How To Choose The Perfect Red Flowering Shrub
Now that you’ve seen some beautiful red flowering shrubs, I’m sure you’re wondering which one to choose. Well, there are a few factors you should consider before your purchase.
The first thing to consider is the season of interest. If you want to add red shrubs to your summer garden, bear in mind that you won’t have blossoms in winter and vice versa.
You can get a colorful garden by combining red flowers for every season. You can add some shrubs, climbing plants, and even fruit and vegetables to get all-season interest.
Also consider the shape and color of the foliage. Some shrubs have green blossoms year-round and look amazing even when the plant isn’t in full bloom.
You can also choose deciduous shrubs; their leaves will drop off in the winter but look outstanding during the fall.
Shade Of Red
There are many shades of red, so the precise color you’re after is another thing to consider when purchasing red flowering shrubs.
If you’re a fan of more subtle garden designs, then it would be best if you chose flowers with bright shades of red, such as azaleas.
Deep red flowers, such as those of knock out roses and red hydrangeas, will add a more dramatic touch to your garden.
If you want to combine red flowering shrubs with other hues such as purple or orange, I recommend choosing crimson or scarlet varieties.
Many growers decide on scented gardens and if you’re one of them you should grow red shrubs that generate fragrant blossoms.
If you want to add these shrubs near a seating area, you should choose varieties with delicate fragrances.
Some varieties emit a strong fragrance and I recommend planting these shrubs in borders. The fragrance will be carried by the wind and your entire neighborhood will smell great.
After you decide where you’ll plant your red shrubs, you should see how much sun the location receives. This is essential because some plants require full sun and others prefer shadier areas.
For instance, if the spot receives a lot of direct sunlight, Red flowering quince is a perfect choice.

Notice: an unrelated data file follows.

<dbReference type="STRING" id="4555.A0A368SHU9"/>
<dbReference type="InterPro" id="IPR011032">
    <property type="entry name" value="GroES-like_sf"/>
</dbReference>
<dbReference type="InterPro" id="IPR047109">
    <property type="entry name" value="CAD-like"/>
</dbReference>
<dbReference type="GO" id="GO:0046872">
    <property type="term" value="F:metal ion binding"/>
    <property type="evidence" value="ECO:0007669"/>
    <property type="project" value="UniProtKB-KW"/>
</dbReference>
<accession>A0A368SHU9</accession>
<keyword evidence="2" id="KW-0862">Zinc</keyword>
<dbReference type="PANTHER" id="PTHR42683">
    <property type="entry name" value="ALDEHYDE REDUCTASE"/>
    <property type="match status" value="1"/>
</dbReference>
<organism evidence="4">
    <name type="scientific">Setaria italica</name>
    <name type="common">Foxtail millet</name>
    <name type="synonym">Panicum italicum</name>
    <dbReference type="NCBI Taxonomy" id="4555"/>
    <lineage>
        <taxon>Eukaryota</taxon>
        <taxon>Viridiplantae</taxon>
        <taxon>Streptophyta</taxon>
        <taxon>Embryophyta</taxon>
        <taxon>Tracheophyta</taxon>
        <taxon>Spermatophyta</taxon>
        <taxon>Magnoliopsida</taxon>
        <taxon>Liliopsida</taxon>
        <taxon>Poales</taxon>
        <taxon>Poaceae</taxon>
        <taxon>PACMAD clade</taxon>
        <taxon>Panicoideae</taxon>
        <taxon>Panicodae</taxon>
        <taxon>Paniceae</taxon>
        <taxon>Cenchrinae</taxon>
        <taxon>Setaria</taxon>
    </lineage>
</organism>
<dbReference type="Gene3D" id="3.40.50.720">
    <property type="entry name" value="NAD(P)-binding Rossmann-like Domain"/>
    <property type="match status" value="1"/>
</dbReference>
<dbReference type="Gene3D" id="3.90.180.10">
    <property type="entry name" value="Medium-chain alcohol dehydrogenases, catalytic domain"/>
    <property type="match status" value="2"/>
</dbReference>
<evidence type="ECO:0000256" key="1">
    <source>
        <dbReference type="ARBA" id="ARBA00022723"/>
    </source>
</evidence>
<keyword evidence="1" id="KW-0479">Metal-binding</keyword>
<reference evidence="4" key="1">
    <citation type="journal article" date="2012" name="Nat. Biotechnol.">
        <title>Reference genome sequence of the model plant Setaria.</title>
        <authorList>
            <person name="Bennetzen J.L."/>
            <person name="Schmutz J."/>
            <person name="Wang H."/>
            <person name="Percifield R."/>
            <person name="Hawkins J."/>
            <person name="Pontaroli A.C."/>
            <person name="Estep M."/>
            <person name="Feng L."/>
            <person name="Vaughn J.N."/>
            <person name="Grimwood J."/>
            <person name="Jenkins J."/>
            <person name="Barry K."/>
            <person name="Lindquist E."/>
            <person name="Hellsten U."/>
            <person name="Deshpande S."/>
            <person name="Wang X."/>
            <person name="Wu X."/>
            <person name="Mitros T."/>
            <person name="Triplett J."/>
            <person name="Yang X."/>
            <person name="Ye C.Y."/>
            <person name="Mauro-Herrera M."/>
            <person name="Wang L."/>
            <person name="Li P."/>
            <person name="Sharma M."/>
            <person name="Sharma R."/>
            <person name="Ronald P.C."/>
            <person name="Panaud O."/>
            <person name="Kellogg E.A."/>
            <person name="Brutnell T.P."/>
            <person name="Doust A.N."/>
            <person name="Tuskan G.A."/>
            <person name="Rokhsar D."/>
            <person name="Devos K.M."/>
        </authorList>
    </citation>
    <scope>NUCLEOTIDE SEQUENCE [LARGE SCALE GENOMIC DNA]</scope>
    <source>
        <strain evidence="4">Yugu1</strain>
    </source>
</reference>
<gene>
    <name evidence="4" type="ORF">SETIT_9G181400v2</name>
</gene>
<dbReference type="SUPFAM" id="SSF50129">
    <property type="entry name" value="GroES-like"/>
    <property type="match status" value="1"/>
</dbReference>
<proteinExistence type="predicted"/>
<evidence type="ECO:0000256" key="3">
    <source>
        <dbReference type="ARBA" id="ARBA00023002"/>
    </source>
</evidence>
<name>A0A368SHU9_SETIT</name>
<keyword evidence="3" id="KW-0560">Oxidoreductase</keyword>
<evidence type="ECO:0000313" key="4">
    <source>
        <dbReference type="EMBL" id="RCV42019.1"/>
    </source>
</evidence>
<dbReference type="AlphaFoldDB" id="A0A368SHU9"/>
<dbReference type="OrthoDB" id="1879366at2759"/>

If the spot is a bit shady, choose azaleas or hydrangeas. Sufficient light can encourage plants to generate another set of blossoms during the season.
On the other hand, if the plant receives either too much or not enough light, it can affect flower production. For instance, hydrangeas won’t bloom if you grow them in full shade or full sun.
Another factor to consider is the size of the shrub. Some varieties grow very tall and need more space. They often deplete the nutrients from the soil, which can result in poor growth of surrounding plants.
Additionally, tall shrubs will create shade and can filter the light for the surrounding sun-loving plants, which can result in stunted growth.
Also consider the width of each shrub and check with the authorities to see if the plant is invasive and could harm your area.
Last but not least, you should check the care requirements of each shrub, especially if you’re a beginner.
Some shrubs don’t need much to thrive and show great resistance to drought and other environmental changes.
Pruning can be challenging to novice gardeners, so if you’re a newbie, go with plants that require little to no pruning.
If you’re a seasoned gardener, then none of the plants above will be problematic. Of course, this refers to gardeners that have a lot of free time.
Creating a garden with red flowering shrubs requires patience and care, but it’s worth every second you spend on it. You’ll get a splendid oasis of elegance, romance, and passion.
Until next time!